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Thread: Winchester Model 1895 7.62mm Russian Contract Rifle

  1. #11

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    The 1895 was a tremendous sporting rifle. For military use, it probably was less so, especially given the conditions in the trenches of WWI. Your rifle is a wonderful piece of that bygone era when the futures of nations turned on the bolts of the rifles used by those men. Sincerely. bruce.
    " Unlike most conservatives, libs have no problem exploiting dead children and dancing on their graves."

  2. #12
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    The "XN3" you reference, and show, are pronounced as "Kh" for the X."i" for the N (which is Russian for "and" which is why it is lower case)and "Z" for the 3. I suspect they are first initials of inspectors "Kh and Z." Now, who's got access to the list of inspectors?!
    Kh_i_Z.jpg
    Kh_i_Z_2.jpg
    "Wars are, of course, as a rule to be avoided; but they are far better than certain kinds of peace." - T.R.

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    Thanks for all the replies; I emailed several Russian Armed Forces/Firearms museums asking for info about the rifle and the XN3 marking; it'll be interesting to see if I get any answers.

  4. #14

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    As to head space with these rifles. Any of them need to be checked if they were chambered for anything near as strong as a 7.62x54 or 30-06. In fact the two I had over the years in 30-40 Krag both had head space issues.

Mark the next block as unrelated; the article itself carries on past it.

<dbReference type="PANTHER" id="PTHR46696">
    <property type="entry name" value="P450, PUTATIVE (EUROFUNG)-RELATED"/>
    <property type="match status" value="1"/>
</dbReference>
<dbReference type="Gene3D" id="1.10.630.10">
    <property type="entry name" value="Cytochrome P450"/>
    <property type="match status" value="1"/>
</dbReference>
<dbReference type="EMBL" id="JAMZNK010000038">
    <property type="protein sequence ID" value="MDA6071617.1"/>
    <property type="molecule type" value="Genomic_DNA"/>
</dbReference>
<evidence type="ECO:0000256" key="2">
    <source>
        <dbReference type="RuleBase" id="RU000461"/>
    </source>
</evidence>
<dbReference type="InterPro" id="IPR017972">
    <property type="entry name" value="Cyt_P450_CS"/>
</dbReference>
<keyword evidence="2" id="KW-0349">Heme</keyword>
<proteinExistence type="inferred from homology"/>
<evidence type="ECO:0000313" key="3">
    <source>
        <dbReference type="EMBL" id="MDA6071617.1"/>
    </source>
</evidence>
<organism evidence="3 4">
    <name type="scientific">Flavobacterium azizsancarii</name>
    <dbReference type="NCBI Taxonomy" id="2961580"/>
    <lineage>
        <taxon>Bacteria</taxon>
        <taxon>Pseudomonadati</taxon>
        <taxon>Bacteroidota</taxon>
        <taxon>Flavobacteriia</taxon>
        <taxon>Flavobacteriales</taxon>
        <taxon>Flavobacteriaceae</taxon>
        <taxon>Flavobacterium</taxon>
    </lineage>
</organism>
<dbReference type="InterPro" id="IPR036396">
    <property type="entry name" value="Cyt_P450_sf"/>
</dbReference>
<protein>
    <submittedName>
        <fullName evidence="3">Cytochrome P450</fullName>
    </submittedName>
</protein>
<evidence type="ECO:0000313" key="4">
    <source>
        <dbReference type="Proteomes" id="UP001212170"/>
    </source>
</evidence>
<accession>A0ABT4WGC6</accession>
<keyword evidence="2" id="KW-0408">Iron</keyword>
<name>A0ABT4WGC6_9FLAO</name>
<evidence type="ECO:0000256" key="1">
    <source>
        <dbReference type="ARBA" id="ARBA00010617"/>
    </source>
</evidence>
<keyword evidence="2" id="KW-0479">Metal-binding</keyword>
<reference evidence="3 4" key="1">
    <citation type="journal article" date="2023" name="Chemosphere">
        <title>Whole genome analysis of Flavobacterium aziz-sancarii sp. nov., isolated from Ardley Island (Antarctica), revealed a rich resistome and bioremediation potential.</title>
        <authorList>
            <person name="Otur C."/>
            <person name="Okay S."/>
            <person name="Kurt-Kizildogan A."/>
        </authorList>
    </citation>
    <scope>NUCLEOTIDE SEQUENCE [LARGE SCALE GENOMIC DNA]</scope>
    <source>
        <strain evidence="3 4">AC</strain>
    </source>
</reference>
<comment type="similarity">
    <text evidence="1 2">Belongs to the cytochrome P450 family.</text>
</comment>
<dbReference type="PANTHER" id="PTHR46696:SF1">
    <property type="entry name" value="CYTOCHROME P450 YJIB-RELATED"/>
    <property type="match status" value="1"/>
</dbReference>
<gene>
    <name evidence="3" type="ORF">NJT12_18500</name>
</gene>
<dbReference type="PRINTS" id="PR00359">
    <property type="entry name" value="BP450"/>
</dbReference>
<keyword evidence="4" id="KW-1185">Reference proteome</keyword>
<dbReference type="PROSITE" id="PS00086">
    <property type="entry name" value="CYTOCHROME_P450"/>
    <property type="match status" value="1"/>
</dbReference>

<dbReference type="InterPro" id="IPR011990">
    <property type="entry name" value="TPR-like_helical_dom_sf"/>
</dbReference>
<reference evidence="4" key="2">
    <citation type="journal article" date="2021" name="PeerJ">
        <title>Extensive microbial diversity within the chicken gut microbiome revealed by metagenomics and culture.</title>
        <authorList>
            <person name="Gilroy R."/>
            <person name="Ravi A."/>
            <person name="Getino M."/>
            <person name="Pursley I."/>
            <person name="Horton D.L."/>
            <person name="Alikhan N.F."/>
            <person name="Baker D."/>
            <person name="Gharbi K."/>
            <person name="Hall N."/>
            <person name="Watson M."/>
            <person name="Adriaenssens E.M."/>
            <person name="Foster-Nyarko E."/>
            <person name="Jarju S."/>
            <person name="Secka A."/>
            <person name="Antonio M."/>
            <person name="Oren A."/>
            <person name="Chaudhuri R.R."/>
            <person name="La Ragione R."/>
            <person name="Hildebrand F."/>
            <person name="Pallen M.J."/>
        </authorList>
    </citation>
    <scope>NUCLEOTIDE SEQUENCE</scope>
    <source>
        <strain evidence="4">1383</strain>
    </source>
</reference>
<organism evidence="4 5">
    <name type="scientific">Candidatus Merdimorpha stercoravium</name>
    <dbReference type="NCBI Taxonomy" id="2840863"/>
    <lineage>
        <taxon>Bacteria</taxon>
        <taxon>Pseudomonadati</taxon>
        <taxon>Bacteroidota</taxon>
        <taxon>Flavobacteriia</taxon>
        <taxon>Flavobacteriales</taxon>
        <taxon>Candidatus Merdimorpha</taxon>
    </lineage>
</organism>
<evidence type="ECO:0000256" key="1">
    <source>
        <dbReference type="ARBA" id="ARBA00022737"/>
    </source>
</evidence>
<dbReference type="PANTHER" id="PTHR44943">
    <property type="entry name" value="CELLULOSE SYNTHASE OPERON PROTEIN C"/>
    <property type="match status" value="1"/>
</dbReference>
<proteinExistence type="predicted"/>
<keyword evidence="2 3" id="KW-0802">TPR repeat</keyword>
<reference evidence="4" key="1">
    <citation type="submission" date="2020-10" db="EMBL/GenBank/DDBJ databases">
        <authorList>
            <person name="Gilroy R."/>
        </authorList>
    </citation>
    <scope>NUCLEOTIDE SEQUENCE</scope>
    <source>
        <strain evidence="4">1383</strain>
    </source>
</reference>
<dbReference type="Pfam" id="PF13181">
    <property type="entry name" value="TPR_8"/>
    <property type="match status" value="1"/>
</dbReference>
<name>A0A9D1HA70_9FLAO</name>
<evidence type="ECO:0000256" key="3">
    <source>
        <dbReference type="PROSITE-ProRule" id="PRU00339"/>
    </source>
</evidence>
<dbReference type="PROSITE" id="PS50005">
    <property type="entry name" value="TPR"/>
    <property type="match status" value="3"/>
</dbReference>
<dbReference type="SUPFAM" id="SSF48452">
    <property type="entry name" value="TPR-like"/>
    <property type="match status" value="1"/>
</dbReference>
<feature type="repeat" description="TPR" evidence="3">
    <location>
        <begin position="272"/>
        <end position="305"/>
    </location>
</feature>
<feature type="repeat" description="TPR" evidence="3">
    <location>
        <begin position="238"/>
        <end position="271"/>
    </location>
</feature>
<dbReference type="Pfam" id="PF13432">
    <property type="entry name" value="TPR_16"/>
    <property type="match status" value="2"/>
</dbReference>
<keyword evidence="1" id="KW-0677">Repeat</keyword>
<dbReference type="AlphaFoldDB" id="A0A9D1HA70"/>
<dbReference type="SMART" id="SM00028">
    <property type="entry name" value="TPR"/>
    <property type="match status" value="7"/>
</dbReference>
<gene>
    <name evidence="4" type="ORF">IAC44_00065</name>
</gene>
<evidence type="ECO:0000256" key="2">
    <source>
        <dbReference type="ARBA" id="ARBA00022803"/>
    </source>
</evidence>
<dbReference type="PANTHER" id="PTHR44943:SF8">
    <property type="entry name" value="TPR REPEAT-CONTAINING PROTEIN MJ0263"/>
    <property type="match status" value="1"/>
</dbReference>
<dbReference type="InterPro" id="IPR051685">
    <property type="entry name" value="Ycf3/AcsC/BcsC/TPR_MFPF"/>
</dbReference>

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    Per Cody Firearms Records WINCHESTER MODEL 1895 - SERIAL NUMBER 283932 applied on May 20, 1916.

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    Finally found a nice bayonet for this rifle:
    Attached Images Attached Images

  7. #17
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    Quote Originally Posted by bruce View Post
    The 1895 was a tremendous sporting rifle. For military use, it probably was less so, especially given the conditions in the trenches of WWI. Your rifle is a wonderful piece of that bygone era when the futures of nations turned on the bolts of the rifles used by those men. Sincerely. bruce.
    The Eastern front was not the stagnant trench warfare of the West.
    Phillip McGregor (OFC)
    "I am neither a fire arms nor a ballistics expert, but I was a combat infantry officer in the Great War, and I absolutely know that the bullet from an infantry rifle has to be able to shoot through things." General Douglas MacArthur

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